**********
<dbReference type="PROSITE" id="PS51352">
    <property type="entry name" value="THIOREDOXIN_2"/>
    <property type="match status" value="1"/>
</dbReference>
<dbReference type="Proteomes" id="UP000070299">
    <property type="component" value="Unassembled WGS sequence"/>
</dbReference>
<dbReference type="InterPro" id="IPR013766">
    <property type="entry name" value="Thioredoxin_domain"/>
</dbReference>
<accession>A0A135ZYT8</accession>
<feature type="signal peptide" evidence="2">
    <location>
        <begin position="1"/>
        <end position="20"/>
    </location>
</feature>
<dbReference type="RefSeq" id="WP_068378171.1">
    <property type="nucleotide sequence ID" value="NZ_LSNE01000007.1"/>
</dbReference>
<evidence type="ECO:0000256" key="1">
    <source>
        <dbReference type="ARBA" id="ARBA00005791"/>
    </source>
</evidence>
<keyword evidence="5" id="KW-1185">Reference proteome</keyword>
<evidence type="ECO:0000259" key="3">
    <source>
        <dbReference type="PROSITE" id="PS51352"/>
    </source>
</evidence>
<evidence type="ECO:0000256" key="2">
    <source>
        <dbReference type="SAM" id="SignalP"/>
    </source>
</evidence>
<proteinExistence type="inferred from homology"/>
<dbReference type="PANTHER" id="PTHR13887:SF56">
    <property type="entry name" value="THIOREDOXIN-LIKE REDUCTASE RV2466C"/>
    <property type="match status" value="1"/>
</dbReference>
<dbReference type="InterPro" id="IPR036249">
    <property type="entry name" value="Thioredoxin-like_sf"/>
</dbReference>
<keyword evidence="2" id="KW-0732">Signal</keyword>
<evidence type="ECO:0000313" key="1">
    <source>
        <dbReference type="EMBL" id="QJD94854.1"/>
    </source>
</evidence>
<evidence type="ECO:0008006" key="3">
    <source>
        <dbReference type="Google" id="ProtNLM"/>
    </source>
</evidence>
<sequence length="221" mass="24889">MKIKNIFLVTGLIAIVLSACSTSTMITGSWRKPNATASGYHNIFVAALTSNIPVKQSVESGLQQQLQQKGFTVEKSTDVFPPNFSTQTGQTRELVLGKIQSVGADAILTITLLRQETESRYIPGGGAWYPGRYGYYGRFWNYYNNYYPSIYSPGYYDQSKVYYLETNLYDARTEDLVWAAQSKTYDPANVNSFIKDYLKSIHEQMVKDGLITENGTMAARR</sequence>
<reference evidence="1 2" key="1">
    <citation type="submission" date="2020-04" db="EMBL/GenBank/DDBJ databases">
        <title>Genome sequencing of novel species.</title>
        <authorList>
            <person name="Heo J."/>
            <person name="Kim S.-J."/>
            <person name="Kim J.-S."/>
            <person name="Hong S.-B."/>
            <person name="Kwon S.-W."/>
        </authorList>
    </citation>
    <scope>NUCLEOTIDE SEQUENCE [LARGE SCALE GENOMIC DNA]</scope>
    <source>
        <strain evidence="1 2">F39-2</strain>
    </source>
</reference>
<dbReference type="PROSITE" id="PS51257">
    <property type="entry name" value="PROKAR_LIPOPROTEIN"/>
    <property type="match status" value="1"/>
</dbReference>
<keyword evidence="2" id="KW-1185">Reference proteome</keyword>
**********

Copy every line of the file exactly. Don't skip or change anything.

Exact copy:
<dbReference type="PROSITE" id="PS51352">
    <property type="entry name" value="THIOREDOXIN_2"/>
    <property type="match status" value="1"/>
</dbReference>
<dbReference type="Proteomes" id="UP000070299">
    <property type="component" value="Unassembled WGS sequence"/>
</dbReference>
<dbReference type="InterPro" id="IPR013766">
    <property type="entry name" value="Thioredoxin_domain"/>
</dbReference>
<accession>A0A135ZYT8</accession>
<feature type="signal peptide" evidence="2">
    <location>
        <begin position="1"/>
        <end position="20"/>
    </location>
</feature>
<dbReference type="RefSeq" id="WP_068378171.1">
    <property type="nucleotide sequence ID" value="NZ_LSNE01000007.1"/>
</dbReference>
<evidence type="ECO:0000256" key="1">
    <source>
        <dbReference type="ARBA" id="ARBA00005791"/>
    </source>
</evidence>
<keyword evidence="5" id="KW-1185">Reference proteome</keyword>
<evidence type="ECO:0000259" key="3">
    <source>
        <dbReference type="PROSITE" id="PS51352"/>
    </source>
</evidence>
<evidence type="ECO:0000256" key="2">
    <source>
        <dbReference type="SAM" id="SignalP"/>
    </source>
</evidence>
<proteinExistence type="inferred from homology"/>
<dbReference type="PANTHER" id="PTHR13887:SF56">
    <property type="entry name" value="THIOREDOXIN-LIKE REDUCTASE RV2466C"/>
    <property type="match status" value="1"/>
</dbReference>
<dbReference type="InterPro" id="IPR036249">
    <property type="entry name" value="Thioredoxin-like_sf"/>
</dbReference>
<keyword evidence="2" id="KW-0732">Signal</keyword>
<evidence type="ECO:0000313" key="1">
    <source>
        <dbReference type="EMBL" id="QJD94854.1"/>
    </source>
</evidence>
<evidence type="ECO:0008006" key="3">
    <source>
        <dbReference type="Google" id="ProtNLM"/>
    </source>
</evidence>
<sequence length="221" mass="24889">MKIKNIFLVTGLIAIVLSACSTSTMITGSWRKPNATASGYHNIFVAALTSNIPVKQSVESGLQQQLQQKGFTVEKSTDVFPPNFSTQTGQTRELVLGKIQSVGADAILTITLLRQETESRYIPGGGAWYPGRYGYYGRFWNYYNNYYPSIYSPGYYDQSKVYYLETNLYDARTEDLVWAAQSKTYDPANVNSFIKDYLKSIHEQMVKDGLITENGTMAARR</sequence>
<reference evidence="1 2" key="1">
    <citation type="submission" date="2020-04" db="EMBL/GenBank/DDBJ databases">
        <title>Genome sequencing of novel species.</title>
        <authorList>
            <person name="Heo J."/>
            <person name="Kim S.-J."/>
            <person name="Kim J.-S."/>
            <person name="Hong S.-B."/>
            <person name="Kwon S.-W."/>
        </authorList>
    </citation>
    <scope>NUCLEOTIDE SEQUENCE [LARGE SCALE GENOMIC DNA]</scope>
    <source>
        <strain evidence="1 2">F39-2</strain>
    </source>
</reference>
<dbReference type="PROSITE" id="PS51257">
    <property type="entry name" value="PROKAR_LIPOPROTEIN"/>
    <property type="match status" value="1"/>
</dbReference>
<keyword evidence="2" id="KW-1185">Reference proteome</keyword>